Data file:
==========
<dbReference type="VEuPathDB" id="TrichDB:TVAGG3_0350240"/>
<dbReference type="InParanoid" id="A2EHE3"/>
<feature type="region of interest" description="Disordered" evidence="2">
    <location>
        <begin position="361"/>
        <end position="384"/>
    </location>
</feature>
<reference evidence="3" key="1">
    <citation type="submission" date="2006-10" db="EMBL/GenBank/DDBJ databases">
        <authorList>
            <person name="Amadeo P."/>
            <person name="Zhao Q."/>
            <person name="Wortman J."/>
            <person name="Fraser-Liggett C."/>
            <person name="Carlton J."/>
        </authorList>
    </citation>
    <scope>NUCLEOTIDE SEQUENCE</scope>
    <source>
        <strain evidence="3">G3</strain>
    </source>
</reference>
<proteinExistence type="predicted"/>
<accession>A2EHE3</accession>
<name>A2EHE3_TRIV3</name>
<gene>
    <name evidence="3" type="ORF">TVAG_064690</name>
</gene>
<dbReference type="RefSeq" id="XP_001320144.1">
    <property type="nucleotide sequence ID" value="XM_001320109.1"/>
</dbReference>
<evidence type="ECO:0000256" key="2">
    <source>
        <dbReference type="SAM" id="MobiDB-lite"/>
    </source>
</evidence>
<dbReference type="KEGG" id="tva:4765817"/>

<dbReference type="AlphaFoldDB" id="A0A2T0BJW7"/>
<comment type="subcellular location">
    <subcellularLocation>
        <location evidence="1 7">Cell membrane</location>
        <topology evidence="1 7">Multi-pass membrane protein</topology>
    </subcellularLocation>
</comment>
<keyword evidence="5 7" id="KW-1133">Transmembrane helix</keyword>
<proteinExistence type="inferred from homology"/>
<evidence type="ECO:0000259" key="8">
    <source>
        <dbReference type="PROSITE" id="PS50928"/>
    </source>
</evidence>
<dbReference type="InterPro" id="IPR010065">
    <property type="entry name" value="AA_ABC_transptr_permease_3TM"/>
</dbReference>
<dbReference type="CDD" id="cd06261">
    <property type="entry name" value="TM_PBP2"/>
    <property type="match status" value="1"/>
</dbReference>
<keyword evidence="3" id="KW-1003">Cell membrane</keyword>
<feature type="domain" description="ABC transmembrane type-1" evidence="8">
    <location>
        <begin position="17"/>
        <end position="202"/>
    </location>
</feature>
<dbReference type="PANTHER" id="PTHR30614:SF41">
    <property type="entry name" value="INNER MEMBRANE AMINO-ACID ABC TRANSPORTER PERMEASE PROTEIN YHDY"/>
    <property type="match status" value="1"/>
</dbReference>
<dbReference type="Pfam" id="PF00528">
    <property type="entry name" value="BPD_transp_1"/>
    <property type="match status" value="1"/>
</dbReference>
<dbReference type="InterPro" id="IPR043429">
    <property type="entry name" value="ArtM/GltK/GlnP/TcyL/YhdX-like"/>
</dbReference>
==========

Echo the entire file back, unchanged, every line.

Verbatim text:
<dbReference type="VEuPathDB" id="TrichDB:TVAGG3_0350240"/>
<dbReference type="InParanoid" id="A2EHE3"/>
<feature type="region of interest" description="Disordered" evidence="2">
    <location>
        <begin position="361"/>
        <end position="384"/>
    </location>
</feature>
<reference evidence="3" key="1">
    <citation type="submission" date="2006-10" db="EMBL/GenBank/DDBJ databases">
        <authorList>
            <person name="Amadeo P."/>
            <person name="Zhao Q."/>
            <person name="Wortman J."/>
            <person name="Fraser-Liggett C."/>
            <person name="Carlton J."/>
        </authorList>
    </citation>
    <scope>NUCLEOTIDE SEQUENCE</scope>
    <source>
        <strain evidence="3">G3</strain>
    </source>
</reference>
<proteinExistence type="predicted"/>
<accession>A2EHE3</accession>
<name>A2EHE3_TRIV3</name>
<gene>
    <name evidence="3" type="ORF">TVAG_064690</name>
</gene>
<dbReference type="RefSeq" id="XP_001320144.1">
    <property type="nucleotide sequence ID" value="XM_001320109.1"/>
</dbReference>
<evidence type="ECO:0000256" key="2">
    <source>
        <dbReference type="SAM" id="MobiDB-lite"/>
    </source>
</evidence>
<dbReference type="KEGG" id="tva:4765817"/>

<dbReference type="AlphaFoldDB" id="A0A2T0BJW7"/>
<comment type="subcellular location">
    <subcellularLocation>
        <location evidence="1 7">Cell membrane</location>
        <topology evidence="1 7">Multi-pass membrane protein</topology>
    </subcellularLocation>
</comment>
<keyword evidence="5 7" id="KW-1133">Transmembrane helix</keyword>
<proteinExistence type="inferred from homology"/>
<evidence type="ECO:0000259" key="8">
    <source>
        <dbReference type="PROSITE" id="PS50928"/>
    </source>
</evidence>
<dbReference type="InterPro" id="IPR010065">
    <property type="entry name" value="AA_ABC_transptr_permease_3TM"/>
</dbReference>
<dbReference type="CDD" id="cd06261">
    <property type="entry name" value="TM_PBP2"/>
    <property type="match status" value="1"/>
</dbReference>
<keyword evidence="3" id="KW-1003">Cell membrane</keyword>
<feature type="domain" description="ABC transmembrane type-1" evidence="8">
    <location>
        <begin position="17"/>
        <end position="202"/>
    </location>
</feature>
<dbReference type="PANTHER" id="PTHR30614:SF41">
    <property type="entry name" value="INNER MEMBRANE AMINO-ACID ABC TRANSPORTER PERMEASE PROTEIN YHDY"/>
    <property type="match status" value="1"/>
</dbReference>
<dbReference type="Pfam" id="PF00528">
    <property type="entry name" value="BPD_transp_1"/>
    <property type="match status" value="1"/>
</dbReference>
<dbReference type="InterPro" id="IPR043429">
    <property type="entry name" value="ArtM/GltK/GlnP/TcyL/YhdX-like"/>
</dbReference>